Victoreen Survey Meter 1942

 In 1937, a market for nuclear instruments began to develop at the University of Chicago, Met Lab and the Critical Pile-1 (CP-1). Victoreen only had to go to his shelf of previously developed instruments and they met the need. He also developed a few special instruments for the University of Chicago. Dr. Victoreen has noted that the code names of the instruments were classified but the designs were not since many had been developed before the Manhattan Project. The contract between Victoreen and the Manhattan Project was secret, however, it should be noted that Victoreen made significant contributions to the Manhattan Projects success.

The Victoreen portable Model X-247 was an ionization chamber model that superceded the Model 263 and was designed to be more rugged for military use. It was a survey meter with a 56 cubic inches air ionization chamber and was introduced commercially in 1945 and dates back to mid-1943. During World War II, Operation Peppermint was the US military response to radioactive materials being used against US forces invading Europe at Normandy beaches. Fortunately radioactive materials were not used during the invasion.

Victoreen Model X-247 1945

Victoreen Model 247 1945

It was noted in 1948, that the Model 247 was obsolete and sent to the tests as an emergency measure, and were not used in the tests. The units were hermetically sealied and the case is watertight. The unit came in a baked grey enamel finish. This unit became the Model 247A and came with a variety of options and exposure ranges.

Victoreen Model 247A 1947

The Model 247A was an upgraded portable air ionization gamma rate meter.

The Model 262 was available in 1947. It was a a Roentgen calibrated instrument used to measure scattered radiation in the vicinity of x-ray or gamma ray equipment. It has a top reading of 2 mR per minute. It was developed to spot check installations for scattered radiation to determine additional protection requirements.

Victoreen Model 262 1947

Victoreen Model 263 1947

The Victoreen Model X-263 (AN/PDR-6) dates back to about 1944. It was originally the Make 1, Model 31A survey meter. It had three ranges from 0.2, 2 and 20 mR/h. Above this range and the unit will swing off scale and audible sound will change from clicks to a steady buzz. At this point, the unit will be “paralysed” and no sound heard. Later in Jun 1945 became the Model 263. The unit was a compact, self-contained instrument with a fixed internal, rubber-mounted GM tube for beta gamma detection. It operates on 300 volt battery. It was 9” long x 2.75” wide x 6.25” high. It was calibrated to measure directly in mR/h. The X-263 was a beta gamma radiation meter. The meter is divided into tenths and the selector switch has three range settings of x1, x5 and x20 and a “heat” setting. It had a jack for headphones. The unit weighs between 2 and 4 pounds.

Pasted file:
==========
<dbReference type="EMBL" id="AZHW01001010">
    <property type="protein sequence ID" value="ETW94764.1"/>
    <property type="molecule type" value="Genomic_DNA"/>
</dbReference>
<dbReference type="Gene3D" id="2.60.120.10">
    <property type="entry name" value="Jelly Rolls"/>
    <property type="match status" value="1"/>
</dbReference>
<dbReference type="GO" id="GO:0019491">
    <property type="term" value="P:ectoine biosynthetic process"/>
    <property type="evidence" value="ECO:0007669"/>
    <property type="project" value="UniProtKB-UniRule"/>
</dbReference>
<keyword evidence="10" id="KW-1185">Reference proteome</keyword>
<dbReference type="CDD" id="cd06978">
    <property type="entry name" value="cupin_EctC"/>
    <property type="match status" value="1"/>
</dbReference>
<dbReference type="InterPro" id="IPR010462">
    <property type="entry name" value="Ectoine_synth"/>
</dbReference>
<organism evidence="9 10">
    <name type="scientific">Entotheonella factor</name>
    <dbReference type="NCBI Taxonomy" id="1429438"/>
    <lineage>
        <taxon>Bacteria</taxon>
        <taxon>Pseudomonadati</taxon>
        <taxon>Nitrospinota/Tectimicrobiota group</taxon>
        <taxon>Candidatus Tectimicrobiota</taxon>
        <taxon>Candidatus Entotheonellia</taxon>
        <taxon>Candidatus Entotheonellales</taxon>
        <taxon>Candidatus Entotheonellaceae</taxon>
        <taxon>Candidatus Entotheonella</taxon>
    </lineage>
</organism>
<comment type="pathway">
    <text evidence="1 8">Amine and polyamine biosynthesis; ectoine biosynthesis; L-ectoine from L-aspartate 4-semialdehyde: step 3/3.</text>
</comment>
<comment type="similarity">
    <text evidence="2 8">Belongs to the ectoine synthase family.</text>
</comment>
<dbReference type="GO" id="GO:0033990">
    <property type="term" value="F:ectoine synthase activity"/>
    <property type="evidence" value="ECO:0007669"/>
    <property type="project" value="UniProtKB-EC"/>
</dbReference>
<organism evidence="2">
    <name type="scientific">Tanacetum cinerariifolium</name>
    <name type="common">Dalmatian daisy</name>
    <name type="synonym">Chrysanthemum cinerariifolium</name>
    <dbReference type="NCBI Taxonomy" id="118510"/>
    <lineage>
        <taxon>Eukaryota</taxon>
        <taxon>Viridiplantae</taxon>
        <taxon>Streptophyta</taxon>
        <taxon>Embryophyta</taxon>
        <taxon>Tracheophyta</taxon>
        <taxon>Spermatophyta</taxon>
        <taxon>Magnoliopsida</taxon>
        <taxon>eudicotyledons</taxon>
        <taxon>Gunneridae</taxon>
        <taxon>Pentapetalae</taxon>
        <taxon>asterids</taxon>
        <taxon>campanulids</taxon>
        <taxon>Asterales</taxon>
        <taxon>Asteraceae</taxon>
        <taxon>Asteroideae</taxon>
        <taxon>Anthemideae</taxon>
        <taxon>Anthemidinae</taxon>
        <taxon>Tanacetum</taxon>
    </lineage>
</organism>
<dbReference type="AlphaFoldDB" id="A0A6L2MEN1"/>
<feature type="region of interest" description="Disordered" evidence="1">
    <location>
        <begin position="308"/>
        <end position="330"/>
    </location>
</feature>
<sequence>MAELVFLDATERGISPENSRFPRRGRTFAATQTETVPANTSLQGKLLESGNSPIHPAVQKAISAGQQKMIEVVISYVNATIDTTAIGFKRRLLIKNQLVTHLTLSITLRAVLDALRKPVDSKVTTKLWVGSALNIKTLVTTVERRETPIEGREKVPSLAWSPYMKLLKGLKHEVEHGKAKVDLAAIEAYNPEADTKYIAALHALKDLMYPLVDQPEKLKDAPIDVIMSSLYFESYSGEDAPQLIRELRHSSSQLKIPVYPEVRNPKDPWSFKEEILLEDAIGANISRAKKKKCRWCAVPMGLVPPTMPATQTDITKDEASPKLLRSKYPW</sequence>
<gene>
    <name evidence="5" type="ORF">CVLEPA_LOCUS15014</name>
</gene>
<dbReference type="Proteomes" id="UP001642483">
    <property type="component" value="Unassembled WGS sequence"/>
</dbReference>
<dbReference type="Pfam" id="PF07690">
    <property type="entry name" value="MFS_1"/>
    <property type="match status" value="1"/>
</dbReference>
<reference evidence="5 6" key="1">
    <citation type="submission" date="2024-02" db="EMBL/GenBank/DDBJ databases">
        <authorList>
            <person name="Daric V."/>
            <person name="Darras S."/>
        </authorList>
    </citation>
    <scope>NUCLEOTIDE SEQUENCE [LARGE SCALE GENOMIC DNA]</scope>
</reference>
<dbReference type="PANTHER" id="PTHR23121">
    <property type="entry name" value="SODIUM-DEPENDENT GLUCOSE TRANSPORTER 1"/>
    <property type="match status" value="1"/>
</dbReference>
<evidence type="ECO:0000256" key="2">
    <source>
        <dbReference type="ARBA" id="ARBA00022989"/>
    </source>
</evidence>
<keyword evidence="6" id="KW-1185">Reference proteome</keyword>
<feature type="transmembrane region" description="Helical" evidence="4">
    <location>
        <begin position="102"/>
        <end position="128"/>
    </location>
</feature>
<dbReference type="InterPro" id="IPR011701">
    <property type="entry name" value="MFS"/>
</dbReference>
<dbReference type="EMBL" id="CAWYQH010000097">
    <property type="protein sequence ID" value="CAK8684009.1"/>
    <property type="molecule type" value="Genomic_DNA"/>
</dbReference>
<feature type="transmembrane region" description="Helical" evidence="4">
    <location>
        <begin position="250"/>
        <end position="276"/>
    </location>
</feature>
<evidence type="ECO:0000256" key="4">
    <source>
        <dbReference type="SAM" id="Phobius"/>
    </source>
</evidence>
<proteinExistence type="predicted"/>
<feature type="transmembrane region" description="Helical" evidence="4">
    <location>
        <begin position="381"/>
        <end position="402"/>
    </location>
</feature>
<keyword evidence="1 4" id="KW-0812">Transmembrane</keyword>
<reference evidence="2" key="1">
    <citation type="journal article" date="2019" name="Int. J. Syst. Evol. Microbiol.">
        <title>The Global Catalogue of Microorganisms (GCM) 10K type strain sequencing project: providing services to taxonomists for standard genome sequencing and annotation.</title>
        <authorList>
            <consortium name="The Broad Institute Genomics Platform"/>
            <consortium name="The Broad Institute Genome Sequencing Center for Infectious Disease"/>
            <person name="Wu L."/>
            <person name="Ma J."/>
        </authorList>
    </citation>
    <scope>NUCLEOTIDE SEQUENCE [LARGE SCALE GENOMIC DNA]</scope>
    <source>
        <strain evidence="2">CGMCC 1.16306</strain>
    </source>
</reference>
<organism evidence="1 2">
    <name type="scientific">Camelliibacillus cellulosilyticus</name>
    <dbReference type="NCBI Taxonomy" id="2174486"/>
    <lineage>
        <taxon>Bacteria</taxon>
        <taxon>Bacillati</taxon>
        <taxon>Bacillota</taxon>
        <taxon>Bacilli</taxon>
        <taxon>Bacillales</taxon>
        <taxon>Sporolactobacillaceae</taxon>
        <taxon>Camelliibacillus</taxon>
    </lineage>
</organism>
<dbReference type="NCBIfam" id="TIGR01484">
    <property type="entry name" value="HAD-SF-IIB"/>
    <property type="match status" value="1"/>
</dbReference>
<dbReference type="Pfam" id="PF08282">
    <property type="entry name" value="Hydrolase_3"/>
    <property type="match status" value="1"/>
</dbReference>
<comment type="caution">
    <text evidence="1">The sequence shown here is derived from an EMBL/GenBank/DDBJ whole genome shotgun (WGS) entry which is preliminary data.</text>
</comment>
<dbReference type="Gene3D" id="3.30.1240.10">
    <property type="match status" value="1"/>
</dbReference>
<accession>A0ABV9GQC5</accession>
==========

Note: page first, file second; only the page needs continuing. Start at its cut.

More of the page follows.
The unit was used by Col. Stafford Warren who was the medical direction for the Manhattan Project. He was also in charge of radiation safety at the Trinity Test in 1945. Performance tests in March 1946 show that the unit was tested in aircraft to 30,000 feet at Wright Field, Ohio by flight surgeons of the US Navy. The old GM Model X-263 was not reliable at the Crossroads Tests. The unit had been designed in a hurry to meet new requirements not available with the larger Model 263 series. It was described as “adequate on the desk of a meticulous old lady in an air conditioned laboratory, but not useful in boats.”